At CIFC, I look forward to using my experience in applying data science concepts and creating cutting-edge trading technology to help the firm effectively boost its technology framework. We plan on building an in-house custom analytics system that will integrate external data sources with the firm’s existing credit analytics platform and apply them to CLO investments as well as many other structured products as we continue to expand beyond CLOs. Data science will be a central part of our risk management systems here.
With this greater emphasis on trading, do you plan on increasing deal sizes or raising more funds for third-party CLO investments?
My main effort at CIFC will be further building the infrastructure for and AUM of our structured product investments business. The vast majority of our structured product portfolio is effectively mezzanine debt and equity. Throughout my career, I have actively managed large portfolios, from AAAs all the way down to equity.
If risk retention is ultimately reversed, how do you think it will change deal structures?
For the most part, the market believes there aren’t going to be any problems with a repeal. I believe the risk retention money that has been raised will stay in place and be invested. I do not believe that the market can keep up the issuance pace of 2017 without the risk retention money. I know from my experience as a dealer that the current depth of buyers for majority CLO equity stakes (which is what the market would need to fully replace if risk retention capital went away) is not as deep as most market participants believe. Some potential scenarios (1) more regular-way majority equity buyers enter the market, (2) CLO managers continue to find risk retention-type partners or (3) CLO issuance slows.
Will smaller managers emerge, or will CMVs be spun off or liquidated?
I think most managers, now that they have the option to sell some of their equity from previous deals, will at least explore that post-risk retention appeal. Now, that doesn’t mean there is going to be a flood of equity supply in the market. I would guess most asset managers aren’t in the business of prop trading their own balance sheet; they’re effectively in the fee business. That doesn’t mean there’s going to be a bunch of forced selling, nor does it mean they’re going to sell 100% of what they own. It’s more a matter of optimizing their own asset management balance sheet.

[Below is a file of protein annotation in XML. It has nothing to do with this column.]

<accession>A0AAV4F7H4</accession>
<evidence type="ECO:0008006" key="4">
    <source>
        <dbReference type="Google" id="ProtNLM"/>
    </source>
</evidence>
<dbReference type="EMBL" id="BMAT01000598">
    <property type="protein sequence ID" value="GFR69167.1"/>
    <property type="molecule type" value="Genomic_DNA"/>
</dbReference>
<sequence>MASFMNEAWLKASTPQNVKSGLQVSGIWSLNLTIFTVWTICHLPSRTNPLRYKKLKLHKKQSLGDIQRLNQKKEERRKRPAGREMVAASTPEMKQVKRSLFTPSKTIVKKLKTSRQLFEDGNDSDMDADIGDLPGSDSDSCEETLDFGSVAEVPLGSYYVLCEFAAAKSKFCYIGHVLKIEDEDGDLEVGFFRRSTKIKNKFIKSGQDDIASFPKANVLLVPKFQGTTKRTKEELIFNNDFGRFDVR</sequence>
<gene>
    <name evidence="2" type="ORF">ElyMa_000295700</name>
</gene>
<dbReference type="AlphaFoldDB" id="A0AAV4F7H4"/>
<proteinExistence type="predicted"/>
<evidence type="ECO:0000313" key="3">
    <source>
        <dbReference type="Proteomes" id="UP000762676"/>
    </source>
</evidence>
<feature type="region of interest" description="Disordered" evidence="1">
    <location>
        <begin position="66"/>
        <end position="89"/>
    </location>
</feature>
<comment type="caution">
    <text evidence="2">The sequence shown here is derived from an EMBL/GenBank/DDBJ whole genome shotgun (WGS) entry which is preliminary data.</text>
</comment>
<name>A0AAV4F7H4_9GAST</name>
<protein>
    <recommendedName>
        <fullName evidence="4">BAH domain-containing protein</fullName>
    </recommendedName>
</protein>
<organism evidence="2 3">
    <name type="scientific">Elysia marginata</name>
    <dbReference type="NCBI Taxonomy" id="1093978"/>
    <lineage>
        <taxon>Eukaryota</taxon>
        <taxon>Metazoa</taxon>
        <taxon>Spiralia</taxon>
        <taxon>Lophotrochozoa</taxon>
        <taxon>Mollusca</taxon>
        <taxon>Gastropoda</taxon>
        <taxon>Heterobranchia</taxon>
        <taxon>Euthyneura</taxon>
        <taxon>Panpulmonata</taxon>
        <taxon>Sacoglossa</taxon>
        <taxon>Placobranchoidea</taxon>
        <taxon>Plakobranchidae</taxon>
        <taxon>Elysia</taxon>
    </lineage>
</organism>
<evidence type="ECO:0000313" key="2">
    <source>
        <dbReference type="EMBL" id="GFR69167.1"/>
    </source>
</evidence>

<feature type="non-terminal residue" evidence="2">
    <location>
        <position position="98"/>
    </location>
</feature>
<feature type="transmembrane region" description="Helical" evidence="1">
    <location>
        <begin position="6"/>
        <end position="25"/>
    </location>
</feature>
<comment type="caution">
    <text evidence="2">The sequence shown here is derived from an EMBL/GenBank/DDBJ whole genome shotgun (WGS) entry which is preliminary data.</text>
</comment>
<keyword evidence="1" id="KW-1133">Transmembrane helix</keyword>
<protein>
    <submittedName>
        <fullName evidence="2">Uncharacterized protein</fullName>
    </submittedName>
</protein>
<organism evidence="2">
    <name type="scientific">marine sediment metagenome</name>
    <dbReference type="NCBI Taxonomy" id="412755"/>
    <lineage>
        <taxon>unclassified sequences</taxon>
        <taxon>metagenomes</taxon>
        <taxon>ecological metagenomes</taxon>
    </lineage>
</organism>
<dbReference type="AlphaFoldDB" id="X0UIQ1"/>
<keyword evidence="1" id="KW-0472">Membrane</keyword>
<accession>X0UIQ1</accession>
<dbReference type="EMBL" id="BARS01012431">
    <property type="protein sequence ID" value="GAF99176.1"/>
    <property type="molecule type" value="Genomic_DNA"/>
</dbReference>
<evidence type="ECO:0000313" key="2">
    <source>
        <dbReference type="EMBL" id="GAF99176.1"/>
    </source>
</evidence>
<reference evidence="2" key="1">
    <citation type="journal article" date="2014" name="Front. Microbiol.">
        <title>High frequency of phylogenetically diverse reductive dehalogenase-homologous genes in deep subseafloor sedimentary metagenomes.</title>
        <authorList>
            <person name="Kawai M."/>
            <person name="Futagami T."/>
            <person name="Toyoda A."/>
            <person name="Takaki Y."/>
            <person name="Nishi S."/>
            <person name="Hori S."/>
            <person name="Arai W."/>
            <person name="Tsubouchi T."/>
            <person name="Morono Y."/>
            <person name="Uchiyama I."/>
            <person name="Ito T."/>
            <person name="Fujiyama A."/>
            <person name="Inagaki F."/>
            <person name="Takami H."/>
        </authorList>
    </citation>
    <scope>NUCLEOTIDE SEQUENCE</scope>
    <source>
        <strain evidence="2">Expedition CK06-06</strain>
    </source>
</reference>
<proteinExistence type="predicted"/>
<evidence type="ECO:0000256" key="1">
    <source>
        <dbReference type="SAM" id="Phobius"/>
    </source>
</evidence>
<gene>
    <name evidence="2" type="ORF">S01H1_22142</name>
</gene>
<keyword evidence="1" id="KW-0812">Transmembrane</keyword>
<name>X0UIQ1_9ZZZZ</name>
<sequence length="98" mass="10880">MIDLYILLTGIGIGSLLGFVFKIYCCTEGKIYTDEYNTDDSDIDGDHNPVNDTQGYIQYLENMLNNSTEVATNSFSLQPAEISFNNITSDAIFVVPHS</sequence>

In terms of newer, smaller asset managers, I do expect more to come to market and try to underwrite deals the “regular way,” by going to a dealer and having them place most or all the debt and equity tranches. But, if the current buyer base of the market stays where it is right now, I again don’t think the buyer base for those types of managers is as deep as people think it is.
At CIFC, we will underwrite the smaller, lesser-known managers. There aren’t a lot of funds out there that are in that type of business to underwrite a new manager as opposed to evaluating existing managers with long track records.
Is the sheer volume of deals out there making it more difficult to market or arrange a CLO?
Generally speaking, over the past year cash balances within CLOs have declined. Prudent managers will take the time they need to ramp a solid portfolio as opposed to “buying the market” to fill a CLO or a CLO warehouse. When we invest in managers, we look for those managers who are not in a rush to fill out their entire CLO portfolio right away — managers who will make prudent decisions and take necessary time to buy what’s needed in the CLOs to keep them in good standing over the long term.
What do you make of the trend toward shorter reinvestment and noncall periods in resets and some new deals?
The credit curve for CLO debt was steep enough in the first quarter of 2018 for many more shorter deals to be created. If you were to create a deal that had a three-year reinvestment period, and a one-year noncall, the average spread on the liability stack would be significantly tighter than issuing a five and two (reinvestment/noncall) deal. Many debt investors are willing to take a lower spread, or the shorter noncall, for the shorter-tenor debt.
It’s also beneficial for the equity holders, who are very confident that in the short term, (within one year) there won’t be a ton of credit problems and the credit environment will still be benign. So, they have the option after one year to effectively reset, refinance or liquidate the transaction.
How do you see spread trends developing? Can they get even tighter?
With a large number CLOs waiting to get issued, refinanced or reset post-repeal of risk retention, the supply dynamic is much more likely to push spreads wider in the near term.
A potential driver for CLO spread tightening is rising Libor. Let’s take as an example insurance companies. One of their biggest valuation metrics is the book yield of their investment portfolio, which is driven off current coupon. As Libor increases, so does the current coupon on CLO debt because of their floating-rate nature; as a result, CLOs will look more attractive to insurance companies because of their improved “book yield.”
Some competing products for triple-A CLOs, for instance, CMBS, are still significantly tighter than where CLOs are, so that’s another signal that CLOs have some ways to go in terms of tightening.